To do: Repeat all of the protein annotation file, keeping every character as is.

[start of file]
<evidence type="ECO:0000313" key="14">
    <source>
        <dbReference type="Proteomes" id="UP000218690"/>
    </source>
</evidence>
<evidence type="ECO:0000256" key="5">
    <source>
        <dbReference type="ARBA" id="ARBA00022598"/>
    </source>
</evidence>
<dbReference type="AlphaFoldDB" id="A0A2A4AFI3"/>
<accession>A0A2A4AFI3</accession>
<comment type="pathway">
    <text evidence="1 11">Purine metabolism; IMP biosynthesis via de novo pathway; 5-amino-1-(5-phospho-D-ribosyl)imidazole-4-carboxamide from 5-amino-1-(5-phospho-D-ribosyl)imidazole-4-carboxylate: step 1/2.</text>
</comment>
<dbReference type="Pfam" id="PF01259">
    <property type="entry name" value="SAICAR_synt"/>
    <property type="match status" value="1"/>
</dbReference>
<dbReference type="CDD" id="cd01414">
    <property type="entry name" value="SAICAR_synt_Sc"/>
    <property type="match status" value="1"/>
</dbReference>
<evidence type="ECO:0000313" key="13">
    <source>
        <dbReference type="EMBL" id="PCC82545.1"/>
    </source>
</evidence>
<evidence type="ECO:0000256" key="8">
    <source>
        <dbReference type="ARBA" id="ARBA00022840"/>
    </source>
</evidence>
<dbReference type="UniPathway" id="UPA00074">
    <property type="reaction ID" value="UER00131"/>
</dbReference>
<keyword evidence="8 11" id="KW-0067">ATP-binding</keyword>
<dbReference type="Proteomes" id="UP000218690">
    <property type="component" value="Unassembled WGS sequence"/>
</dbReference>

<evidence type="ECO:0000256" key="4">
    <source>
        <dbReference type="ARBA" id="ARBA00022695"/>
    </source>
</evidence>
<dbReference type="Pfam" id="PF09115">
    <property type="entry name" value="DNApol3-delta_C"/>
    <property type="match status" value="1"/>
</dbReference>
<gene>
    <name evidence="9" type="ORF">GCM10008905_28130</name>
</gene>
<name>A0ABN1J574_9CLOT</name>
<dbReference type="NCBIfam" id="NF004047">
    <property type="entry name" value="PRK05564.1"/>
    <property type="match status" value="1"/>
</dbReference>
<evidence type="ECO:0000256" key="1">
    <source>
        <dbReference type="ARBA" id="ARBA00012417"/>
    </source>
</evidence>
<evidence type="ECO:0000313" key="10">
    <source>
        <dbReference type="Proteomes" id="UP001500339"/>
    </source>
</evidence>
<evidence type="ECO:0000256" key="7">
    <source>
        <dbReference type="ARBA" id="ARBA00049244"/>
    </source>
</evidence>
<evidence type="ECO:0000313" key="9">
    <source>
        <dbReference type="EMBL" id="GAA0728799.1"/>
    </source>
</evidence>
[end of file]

<evidence type="ECO:0000313" key="14">
    <source>
        <dbReference type="Proteomes" id="UP000218690"/>
    </source>
</evidence>
<evidence type="ECO:0000256" key="5">
    <source>
        <dbReference type="ARBA" id="ARBA00022598"/>
    </source>
</evidence>
<dbReference type="AlphaFoldDB" id="A0A2A4AFI3"/>
<accession>A0A2A4AFI3</accession>
<comment type="pathway">
    <text evidence="1 11">Purine metabolism; IMP biosynthesis via de novo pathway; 5-amino-1-(5-phospho-D-ribosyl)imidazole-4-carboxamide from 5-amino-1-(5-phospho-D-ribosyl)imidazole-4-carboxylate: step 1/2.</text>
</comment>
<dbReference type="Pfam" id="PF01259">
    <property type="entry name" value="SAICAR_synt"/>
    <property type="match status" value="1"/>
</dbReference>
<dbReference type="CDD" id="cd01414">
    <property type="entry name" value="SAICAR_synt_Sc"/>
    <property type="match status" value="1"/>
</dbReference>
<evidence type="ECO:0000313" key="13">
    <source>
        <dbReference type="EMBL" id="PCC82545.1"/>
    </source>
</evidence>
<evidence type="ECO:0000256" key="8">
    <source>
        <dbReference type="ARBA" id="ARBA00022840"/>
    </source>
</evidence>
<dbReference type="UniPathway" id="UPA00074">
    <property type="reaction ID" value="UER00131"/>
</dbReference>
<keyword evidence="8 11" id="KW-0067">ATP-binding</keyword>
<dbReference type="Proteomes" id="UP000218690">
    <property type="component" value="Unassembled WGS sequence"/>
</dbReference>

<evidence type="ECO:0000256" key="4">
    <source>
        <dbReference type="ARBA" id="ARBA00022695"/>
    </source>
</evidence>
<dbReference type="Pfam" id="PF09115">
    <property type="entry name" value="DNApol3-delta_C"/>
    <property type="match status" value="1"/>
</dbReference>
<gene>
    <name evidence="9" type="ORF">GCM10008905_28130</name>
</gene>
<name>A0ABN1J574_9CLOT</name>
<dbReference type="NCBIfam" id="NF004047">
    <property type="entry name" value="PRK05564.1"/>
    <property type="match status" value="1"/>
</dbReference>
<evidence type="ECO:0000256" key="1">
    <source>
        <dbReference type="ARBA" id="ARBA00012417"/>
    </source>
</evidence>
<evidence type="ECO:0000313" key="10">
    <source>
        <dbReference type="Proteomes" id="UP001500339"/>
    </source>
</evidence>
<evidence type="ECO:0000256" key="7">
    <source>
        <dbReference type="ARBA" id="ARBA00049244"/>
    </source>
</evidence>
<evidence type="ECO:0000313" key="9">
    <source>
        <dbReference type="EMBL" id="GAA0728799.1"/>
    </source>
</evidence>